Delivering sustainable transportation options is expensive in suburbia. Bus routes can cost $5 per passenger boarding in medium density neighbourhoods and sometimes less than a $1 along routes with some high density, mixed use urban fabric. Bus routes to low density, distant neighbourhoods can cost $15 to $30 per passenger boarding.
Fiscally sustainable single family neighbourhoods do not exist. With some rare exceptions, they simply do not generate the revenue in taxes and utility fees to cover the costs of civic infrastructure operation, maintenance and replacement. Cities are inadvertently digging themselves into deeper and deeper infrastructure deficits by expanding low density, residential neighbourhoods. The case for cutting fossil fuel subsidies should be supplemented with a clarion call to phase out subsidies to sprawl. They’re financially, socially and ecologically unsustainable.
As well as undermining water quality, flood resilience, and urban heat island management, the removal of forest, farm and natural area to accommodate suburban growth permanently compromises carbon sinks, forever undermining the challenge of keeping carbon out of the atmosphere.
RESILIENT RECOVERY WAY POINTS
San Diego Forward: The 2021 Regional Plan, San Diego Association of Governments
Only one major OECD country has transportation GHGs below 1990 levels. Despite its notable success in ZEV new sales penetration—an astonishing 50%—it is not Norway. Norway’s GHGs are, in fact, 33% above 1990 levels as of 2017. Generous ZEV subsidies are increasing total car mode share and ownership per household, reversing decades of progress growing trips by bus, bike and boot.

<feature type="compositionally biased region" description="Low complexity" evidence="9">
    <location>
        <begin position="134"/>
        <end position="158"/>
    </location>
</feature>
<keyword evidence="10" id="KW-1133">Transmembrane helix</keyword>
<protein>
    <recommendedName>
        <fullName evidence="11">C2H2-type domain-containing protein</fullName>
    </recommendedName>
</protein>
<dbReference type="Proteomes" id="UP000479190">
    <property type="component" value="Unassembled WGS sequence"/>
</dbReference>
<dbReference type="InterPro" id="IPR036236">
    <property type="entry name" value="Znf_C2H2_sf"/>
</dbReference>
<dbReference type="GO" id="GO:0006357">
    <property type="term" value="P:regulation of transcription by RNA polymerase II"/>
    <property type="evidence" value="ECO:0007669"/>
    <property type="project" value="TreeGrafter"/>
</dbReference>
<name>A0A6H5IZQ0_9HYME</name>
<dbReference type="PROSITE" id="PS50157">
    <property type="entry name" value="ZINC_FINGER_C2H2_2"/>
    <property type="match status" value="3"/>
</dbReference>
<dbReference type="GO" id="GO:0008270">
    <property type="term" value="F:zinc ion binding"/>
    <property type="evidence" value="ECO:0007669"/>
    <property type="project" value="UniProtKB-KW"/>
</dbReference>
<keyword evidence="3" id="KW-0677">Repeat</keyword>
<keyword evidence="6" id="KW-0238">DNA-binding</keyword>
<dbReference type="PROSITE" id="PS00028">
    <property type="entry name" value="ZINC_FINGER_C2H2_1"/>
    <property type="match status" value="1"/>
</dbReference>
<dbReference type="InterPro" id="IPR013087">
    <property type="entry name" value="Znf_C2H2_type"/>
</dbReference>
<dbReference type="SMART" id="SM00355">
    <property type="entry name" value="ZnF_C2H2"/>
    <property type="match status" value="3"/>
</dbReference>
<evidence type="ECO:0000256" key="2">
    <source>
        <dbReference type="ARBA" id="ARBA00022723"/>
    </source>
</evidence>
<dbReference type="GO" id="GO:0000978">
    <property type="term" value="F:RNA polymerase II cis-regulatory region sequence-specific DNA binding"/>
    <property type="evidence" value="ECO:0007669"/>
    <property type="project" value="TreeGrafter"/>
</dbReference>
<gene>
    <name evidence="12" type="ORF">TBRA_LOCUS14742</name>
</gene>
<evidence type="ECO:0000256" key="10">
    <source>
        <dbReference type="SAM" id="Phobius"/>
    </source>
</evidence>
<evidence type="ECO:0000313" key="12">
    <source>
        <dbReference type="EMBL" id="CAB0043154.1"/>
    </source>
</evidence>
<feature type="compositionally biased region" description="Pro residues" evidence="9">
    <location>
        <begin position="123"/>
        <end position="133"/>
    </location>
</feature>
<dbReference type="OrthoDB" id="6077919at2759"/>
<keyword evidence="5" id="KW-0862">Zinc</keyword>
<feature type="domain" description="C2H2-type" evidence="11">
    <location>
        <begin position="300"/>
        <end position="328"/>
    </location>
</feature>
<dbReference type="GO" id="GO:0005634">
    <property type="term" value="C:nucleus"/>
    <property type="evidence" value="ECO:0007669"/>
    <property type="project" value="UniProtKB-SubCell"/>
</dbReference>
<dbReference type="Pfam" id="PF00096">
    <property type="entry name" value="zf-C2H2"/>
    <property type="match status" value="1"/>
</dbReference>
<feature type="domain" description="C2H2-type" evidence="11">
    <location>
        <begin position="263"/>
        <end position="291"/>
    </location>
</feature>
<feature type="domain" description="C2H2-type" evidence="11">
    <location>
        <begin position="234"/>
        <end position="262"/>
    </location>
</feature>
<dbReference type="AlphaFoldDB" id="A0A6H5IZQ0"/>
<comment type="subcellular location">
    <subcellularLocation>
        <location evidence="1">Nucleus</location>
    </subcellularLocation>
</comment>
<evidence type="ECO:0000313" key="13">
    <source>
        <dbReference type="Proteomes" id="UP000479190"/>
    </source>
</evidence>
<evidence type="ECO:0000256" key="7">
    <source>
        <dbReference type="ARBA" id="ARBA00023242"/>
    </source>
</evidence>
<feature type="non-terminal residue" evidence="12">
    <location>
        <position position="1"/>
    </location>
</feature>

The only major jurisdiction with transportation GHGs below 1990 levels is Sweden. Like most climate action problems, there is no silver bullet. There is a lot of silver buckshot driving growth in renewables, electrification, attractive sustainable options and diverse demand-side reductions; specifically, the range of solutions include:
These solutions lay out way points for deep GHG reductions in passenger transportation—the biggest share in the largest emission sector in most of the world. While they will look a little different on the ground in different parts of the world, these way points provide all jurisdictions with a useful resilient recovery roadmap. We can accelerate implementation in other jurisdictions if we reinforce this roadmap with lessons we have learned confronting COVID-19 in our approach to science and policy: a rapid response of governments of every order iteratively optimizing and aligning a wide-range of policies informed by scientific data.
Alex Boston is the Executive Director of Renewable Cities and a fellow with SFU’s Morris J. Wosk Centre for Dialogue. He has two decades of experience in climate and energy policy, and has led multiple award-winning energy plans for B.C. communities.